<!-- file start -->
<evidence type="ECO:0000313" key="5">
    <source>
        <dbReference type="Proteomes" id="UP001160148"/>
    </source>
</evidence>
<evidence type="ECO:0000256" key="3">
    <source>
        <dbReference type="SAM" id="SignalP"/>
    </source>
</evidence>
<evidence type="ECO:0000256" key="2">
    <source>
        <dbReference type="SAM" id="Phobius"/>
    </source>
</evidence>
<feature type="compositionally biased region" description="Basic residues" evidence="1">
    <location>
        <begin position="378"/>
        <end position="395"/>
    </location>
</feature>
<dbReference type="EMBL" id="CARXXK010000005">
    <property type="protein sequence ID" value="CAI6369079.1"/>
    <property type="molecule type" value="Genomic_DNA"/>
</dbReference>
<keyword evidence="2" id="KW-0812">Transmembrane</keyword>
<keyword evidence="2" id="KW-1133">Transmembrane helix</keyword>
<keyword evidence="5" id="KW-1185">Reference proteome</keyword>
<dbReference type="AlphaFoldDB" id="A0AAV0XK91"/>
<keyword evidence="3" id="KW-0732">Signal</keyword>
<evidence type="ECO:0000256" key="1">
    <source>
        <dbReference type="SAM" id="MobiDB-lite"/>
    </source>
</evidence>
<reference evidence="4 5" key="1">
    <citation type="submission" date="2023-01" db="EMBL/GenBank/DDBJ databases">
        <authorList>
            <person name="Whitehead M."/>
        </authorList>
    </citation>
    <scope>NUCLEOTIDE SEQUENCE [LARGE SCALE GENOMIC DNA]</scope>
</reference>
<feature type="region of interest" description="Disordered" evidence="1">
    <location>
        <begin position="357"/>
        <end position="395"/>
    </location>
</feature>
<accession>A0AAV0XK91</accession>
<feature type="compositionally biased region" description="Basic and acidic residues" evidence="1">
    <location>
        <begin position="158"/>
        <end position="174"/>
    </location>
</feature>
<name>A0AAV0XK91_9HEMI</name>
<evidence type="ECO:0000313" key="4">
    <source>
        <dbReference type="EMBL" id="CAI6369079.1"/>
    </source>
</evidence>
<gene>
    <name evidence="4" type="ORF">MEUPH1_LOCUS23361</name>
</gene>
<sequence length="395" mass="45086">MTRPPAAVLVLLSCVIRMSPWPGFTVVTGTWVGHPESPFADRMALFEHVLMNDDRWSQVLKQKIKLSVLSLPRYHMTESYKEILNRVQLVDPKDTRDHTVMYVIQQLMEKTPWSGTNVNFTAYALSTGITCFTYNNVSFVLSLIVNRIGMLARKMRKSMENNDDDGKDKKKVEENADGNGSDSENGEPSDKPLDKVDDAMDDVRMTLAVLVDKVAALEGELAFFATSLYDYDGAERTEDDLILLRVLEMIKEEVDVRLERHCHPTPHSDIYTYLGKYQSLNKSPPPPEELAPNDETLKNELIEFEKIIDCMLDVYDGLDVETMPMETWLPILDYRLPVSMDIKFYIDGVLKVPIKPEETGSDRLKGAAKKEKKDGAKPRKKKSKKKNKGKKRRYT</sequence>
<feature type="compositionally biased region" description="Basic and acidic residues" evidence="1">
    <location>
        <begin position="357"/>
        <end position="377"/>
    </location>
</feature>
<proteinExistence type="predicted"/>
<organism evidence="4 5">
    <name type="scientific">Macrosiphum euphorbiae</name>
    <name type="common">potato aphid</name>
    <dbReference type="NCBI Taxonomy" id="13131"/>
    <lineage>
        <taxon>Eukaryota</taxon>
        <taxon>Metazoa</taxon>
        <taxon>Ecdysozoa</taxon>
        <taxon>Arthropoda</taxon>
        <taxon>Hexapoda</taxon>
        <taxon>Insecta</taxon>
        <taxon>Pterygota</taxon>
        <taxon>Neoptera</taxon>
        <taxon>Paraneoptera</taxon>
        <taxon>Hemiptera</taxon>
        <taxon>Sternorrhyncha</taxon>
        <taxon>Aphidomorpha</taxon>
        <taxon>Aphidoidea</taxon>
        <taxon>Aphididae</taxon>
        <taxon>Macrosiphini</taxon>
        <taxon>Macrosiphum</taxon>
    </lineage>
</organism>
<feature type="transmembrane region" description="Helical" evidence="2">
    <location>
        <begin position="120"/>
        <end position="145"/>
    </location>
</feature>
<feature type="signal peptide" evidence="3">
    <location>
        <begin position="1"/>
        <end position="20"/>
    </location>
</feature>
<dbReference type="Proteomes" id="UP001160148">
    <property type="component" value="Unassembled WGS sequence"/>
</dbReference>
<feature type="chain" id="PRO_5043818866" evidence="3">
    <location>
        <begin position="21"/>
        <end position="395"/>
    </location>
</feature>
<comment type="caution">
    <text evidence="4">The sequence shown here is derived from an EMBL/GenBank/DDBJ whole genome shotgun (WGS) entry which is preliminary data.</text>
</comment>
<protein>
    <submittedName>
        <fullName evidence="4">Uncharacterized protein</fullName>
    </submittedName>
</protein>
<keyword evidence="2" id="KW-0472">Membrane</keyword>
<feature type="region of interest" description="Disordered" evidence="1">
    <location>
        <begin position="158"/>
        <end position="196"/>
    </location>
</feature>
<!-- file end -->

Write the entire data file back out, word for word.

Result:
<evidence type="ECO:0000313" key="5">
    <source>
        <dbReference type="Proteomes" id="UP001160148"/>
    </source>
</evidence>
<evidence type="ECO:0000256" key="3">
    <source>
        <dbReference type="SAM" id="SignalP"/>
    </source>
</evidence>
<evidence type="ECO:0000256" key="2">
    <source>
        <dbReference type="SAM" id="Phobius"/>
    </source>
</evidence>
<feature type="compositionally biased region" description="Basic residues" evidence="1">
    <location>
        <begin position="378"/>
        <end position="395"/>
    </location>
</feature>
<dbReference type="EMBL" id="CARXXK010000005">
    <property type="protein sequence ID" value="CAI6369079.1"/>
    <property type="molecule type" value="Genomic_DNA"/>
</dbReference>
<keyword evidence="2" id="KW-0812">Transmembrane</keyword>
<keyword evidence="2" id="KW-1133">Transmembrane helix</keyword>
<keyword evidence="5" id="KW-1185">Reference proteome</keyword>
<dbReference type="AlphaFoldDB" id="A0AAV0XK91"/>
<keyword evidence="3" id="KW-0732">Signal</keyword>
<evidence type="ECO:0000256" key="1">
    <source>
        <dbReference type="SAM" id="MobiDB-lite"/>
    </source>
</evidence>
<reference evidence="4 5" key="1">
    <citation type="submission" date="2023-01" db="EMBL/GenBank/DDBJ databases">
        <authorList>
            <person name="Whitehead M."/>
        </authorList>
    </citation>
    <scope>NUCLEOTIDE SEQUENCE [LARGE SCALE GENOMIC DNA]</scope>
</reference>
<feature type="region of interest" description="Disordered" evidence="1">
    <location>
        <begin position="357"/>
        <end position="395"/>
    </location>
</feature>
<accession>A0AAV0XK91</accession>
<feature type="compositionally biased region" description="Basic and acidic residues" evidence="1">
    <location>
        <begin position="158"/>
        <end position="174"/>
    </location>
</feature>
<name>A0AAV0XK91_9HEMI</name>
<evidence type="ECO:0000313" key="4">
    <source>
        <dbReference type="EMBL" id="CAI6369079.1"/>
    </source>
</evidence>
<gene>
    <name evidence="4" type="ORF">MEUPH1_LOCUS23361</name>
</gene>
<sequence length="395" mass="45086">MTRPPAAVLVLLSCVIRMSPWPGFTVVTGTWVGHPESPFADRMALFEHVLMNDDRWSQVLKQKIKLSVLSLPRYHMTESYKEILNRVQLVDPKDTRDHTVMYVIQQLMEKTPWSGTNVNFTAYALSTGITCFTYNNVSFVLSLIVNRIGMLARKMRKSMENNDDDGKDKKKVEENADGNGSDSENGEPSDKPLDKVDDAMDDVRMTLAVLVDKVAALEGELAFFATSLYDYDGAERTEDDLILLRVLEMIKEEVDVRLERHCHPTPHSDIYTYLGKYQSLNKSPPPPEELAPNDETLKNELIEFEKIIDCMLDVYDGLDVETMPMETWLPILDYRLPVSMDIKFYIDGVLKVPIKPEETGSDRLKGAAKKEKKDGAKPRKKKSKKKNKGKKRRYT</sequence>
<feature type="compositionally biased region" description="Basic and acidic residues" evidence="1">
    <location>
        <begin position="357"/>
        <end position="377"/>
    </location>
</feature>
<proteinExistence type="predicted"/>
<organism evidence="4 5">
    <name type="scientific">Macrosiphum euphorbiae</name>
    <name type="common">potato aphid</name>
    <dbReference type="NCBI Taxonomy" id="13131"/>
    <lineage>
        <taxon>Eukaryota</taxon>
        <taxon>Metazoa</taxon>
        <taxon>Ecdysozoa</taxon>
        <taxon>Arthropoda</taxon>
        <taxon>Hexapoda</taxon>
        <taxon>Insecta</taxon>
        <taxon>Pterygota</taxon>
        <taxon>Neoptera</taxon>
        <taxon>Paraneoptera</taxon>
        <taxon>Hemiptera</taxon>
        <taxon>Sternorrhyncha</taxon>
        <taxon>Aphidomorpha</taxon>
        <taxon>Aphidoidea</taxon>
        <taxon>Aphididae</taxon>
        <taxon>Macrosiphini</taxon>
        <taxon>Macrosiphum</taxon>
    </lineage>
</organism>
<feature type="transmembrane region" description="Helical" evidence="2">
    <location>
        <begin position="120"/>
        <end position="145"/>
    </location>
</feature>
<feature type="signal peptide" evidence="3">
    <location>
        <begin position="1"/>
        <end position="20"/>
    </location>
</feature>
<dbReference type="Proteomes" id="UP001160148">
    <property type="component" value="Unassembled WGS sequence"/>
</dbReference>
<feature type="chain" id="PRO_5043818866" evidence="3">
    <location>
        <begin position="21"/>
        <end position="395"/>
    </location>
</feature>
<comment type="caution">
    <text evidence="4">The sequence shown here is derived from an EMBL/GenBank/DDBJ whole genome shotgun (WGS) entry which is preliminary data.</text>
</comment>
<protein>
    <submittedName>
        <fullName evidence="4">Uncharacterized protein</fullName>
    </submittedName>
</protein>
<keyword evidence="2" id="KW-0472">Membrane</keyword>
<feature type="region of interest" description="Disordered" evidence="1">
    <location>
        <begin position="158"/>
        <end position="196"/>
    </location>
</feature>